By GRETCHEN REYNOLDS
Q Do you get the same benefit of exercising for 30 minutes a day if that exercise is broken down into shorter segments — for instance, three 10-minute sessions?
According to the latest science, not only do multiple short sessions of exercise generally provide the same health and fitness benefits as a comparable amount of exercise completed in one uninterrupted workout, but by some measures, the briefer bouts are better.
For a study presented in May at the American College of Sports Medicine annual meeting, for instance, researchers at the Capital University of Physical Education and Sports in Beijing strapped small monitors to the ankles of a group of healthy men. The monitors measure changes in blood flow, providing an indirect measure of arterial stiffness. Less stiffness is healthier.
Then they had each man, on alternating days, ride a stationary bicycle or rest quietly for half an hour. Some rode for 30 minutes uninterrupted, while others rode for two sessions of 15 minutes each, with 20 minutes of rest between.
After the 30-minute session and the two 15-minute sessions, the men’s arteries were more pliable than when they rested. But the arterial benefits did not linger long after the 30-minute workout, dissipating within 40 minutes when final measurements were taken. Not so with the shorter sessions; after the second of those, the men’s arteries retained extra flexibility 40 minutes later.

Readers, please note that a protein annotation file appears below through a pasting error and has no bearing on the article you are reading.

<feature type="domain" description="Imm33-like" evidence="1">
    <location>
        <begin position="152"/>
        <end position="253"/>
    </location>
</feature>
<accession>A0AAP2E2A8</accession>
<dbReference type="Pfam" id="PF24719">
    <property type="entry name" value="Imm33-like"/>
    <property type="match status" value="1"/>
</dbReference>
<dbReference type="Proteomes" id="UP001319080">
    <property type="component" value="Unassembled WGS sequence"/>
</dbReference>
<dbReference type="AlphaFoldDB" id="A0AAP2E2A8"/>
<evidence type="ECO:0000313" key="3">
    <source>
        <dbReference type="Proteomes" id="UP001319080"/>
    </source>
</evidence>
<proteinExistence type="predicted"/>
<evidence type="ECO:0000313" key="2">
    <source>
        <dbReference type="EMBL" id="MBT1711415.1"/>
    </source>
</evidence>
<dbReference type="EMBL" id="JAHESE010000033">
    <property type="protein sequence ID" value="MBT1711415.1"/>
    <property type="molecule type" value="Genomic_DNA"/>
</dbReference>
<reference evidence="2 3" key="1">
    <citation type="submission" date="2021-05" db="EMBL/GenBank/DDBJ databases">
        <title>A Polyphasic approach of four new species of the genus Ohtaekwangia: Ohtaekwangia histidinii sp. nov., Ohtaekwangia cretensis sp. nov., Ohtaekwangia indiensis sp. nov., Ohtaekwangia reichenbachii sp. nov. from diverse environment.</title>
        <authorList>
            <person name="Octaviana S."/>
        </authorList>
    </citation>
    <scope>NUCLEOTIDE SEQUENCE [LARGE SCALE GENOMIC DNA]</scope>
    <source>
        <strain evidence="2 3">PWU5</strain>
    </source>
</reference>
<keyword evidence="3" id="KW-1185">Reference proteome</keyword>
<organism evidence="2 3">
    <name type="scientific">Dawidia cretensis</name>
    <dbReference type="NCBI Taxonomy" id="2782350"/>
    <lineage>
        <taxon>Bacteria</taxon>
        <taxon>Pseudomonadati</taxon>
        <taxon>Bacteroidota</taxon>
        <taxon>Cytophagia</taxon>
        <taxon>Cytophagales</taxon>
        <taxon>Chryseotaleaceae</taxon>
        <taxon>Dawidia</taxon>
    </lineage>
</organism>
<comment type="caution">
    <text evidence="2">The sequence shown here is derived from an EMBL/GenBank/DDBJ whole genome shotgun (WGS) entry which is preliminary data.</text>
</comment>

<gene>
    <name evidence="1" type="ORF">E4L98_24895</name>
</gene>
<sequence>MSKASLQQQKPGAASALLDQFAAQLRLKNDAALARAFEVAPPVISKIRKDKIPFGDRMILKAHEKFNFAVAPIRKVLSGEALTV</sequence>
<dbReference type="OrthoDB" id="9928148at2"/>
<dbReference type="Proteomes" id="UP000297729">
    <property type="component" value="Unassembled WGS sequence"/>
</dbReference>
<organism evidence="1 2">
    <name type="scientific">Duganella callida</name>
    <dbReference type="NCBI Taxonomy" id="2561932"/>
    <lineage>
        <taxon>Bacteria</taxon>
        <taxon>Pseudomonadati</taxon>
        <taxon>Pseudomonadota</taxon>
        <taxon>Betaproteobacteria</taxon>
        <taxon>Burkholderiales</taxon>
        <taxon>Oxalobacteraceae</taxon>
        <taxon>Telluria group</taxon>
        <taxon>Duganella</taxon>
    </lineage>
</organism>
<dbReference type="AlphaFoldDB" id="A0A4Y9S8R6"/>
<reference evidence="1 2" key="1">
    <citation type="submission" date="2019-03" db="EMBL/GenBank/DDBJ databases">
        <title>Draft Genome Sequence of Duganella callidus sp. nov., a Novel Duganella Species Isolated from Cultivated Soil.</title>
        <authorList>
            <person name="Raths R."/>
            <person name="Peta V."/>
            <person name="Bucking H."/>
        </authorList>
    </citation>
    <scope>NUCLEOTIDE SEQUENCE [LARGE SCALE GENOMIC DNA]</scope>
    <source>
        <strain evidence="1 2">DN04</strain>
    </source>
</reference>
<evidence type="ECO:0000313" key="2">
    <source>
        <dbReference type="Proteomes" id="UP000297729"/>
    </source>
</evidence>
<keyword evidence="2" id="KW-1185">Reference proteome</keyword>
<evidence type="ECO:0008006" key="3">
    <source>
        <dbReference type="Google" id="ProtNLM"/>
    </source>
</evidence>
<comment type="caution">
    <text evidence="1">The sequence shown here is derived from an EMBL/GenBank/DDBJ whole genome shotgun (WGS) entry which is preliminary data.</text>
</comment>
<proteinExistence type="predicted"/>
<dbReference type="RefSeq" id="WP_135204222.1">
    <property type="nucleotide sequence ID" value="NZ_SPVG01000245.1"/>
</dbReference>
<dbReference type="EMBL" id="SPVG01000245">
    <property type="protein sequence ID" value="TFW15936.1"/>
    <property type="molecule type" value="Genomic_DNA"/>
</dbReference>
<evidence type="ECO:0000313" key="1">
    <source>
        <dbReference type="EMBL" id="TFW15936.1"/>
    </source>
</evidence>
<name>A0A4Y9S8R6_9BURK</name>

Similarly, when researchers examined exercise and blood pressure control in a 2012 study, they found that one 30-minute afternoon walk improved blood pressure readings for 24 hours among adults with borderline hypertension. Three 10-minute walks spaced throughout the day improved overall blood pressure just as effectively, but unlike the single session, they also blunted subsequent spikes in pressure, which can indicate worsening blood pressure control.
In another study presented at the sports medicine meeting, Taiwanese researchers reported that eight weeks of treadmill jogging significantly improved college students’ endurance, and the improvements were almost identical, whether the volunteers jogged for 30 minutes or for three 10-minute sessions on the same day.
Just how abbreviated, though, such repeated workouts can be and still remain efficacious isn’t yet clear. Are six five-minute walks as beneficial as a single half-hour stroll?
“We don’t know,” says Glenn Gaesser, a professor at Arizona State University, who led the blood-pressure study. But already, he continues, based on the available science, “we can tell people who think that 30 minutes of exercise is too much or takes up too much time, just do 10 minutes” three times a day — a goal that, for almost all of us, is achievable.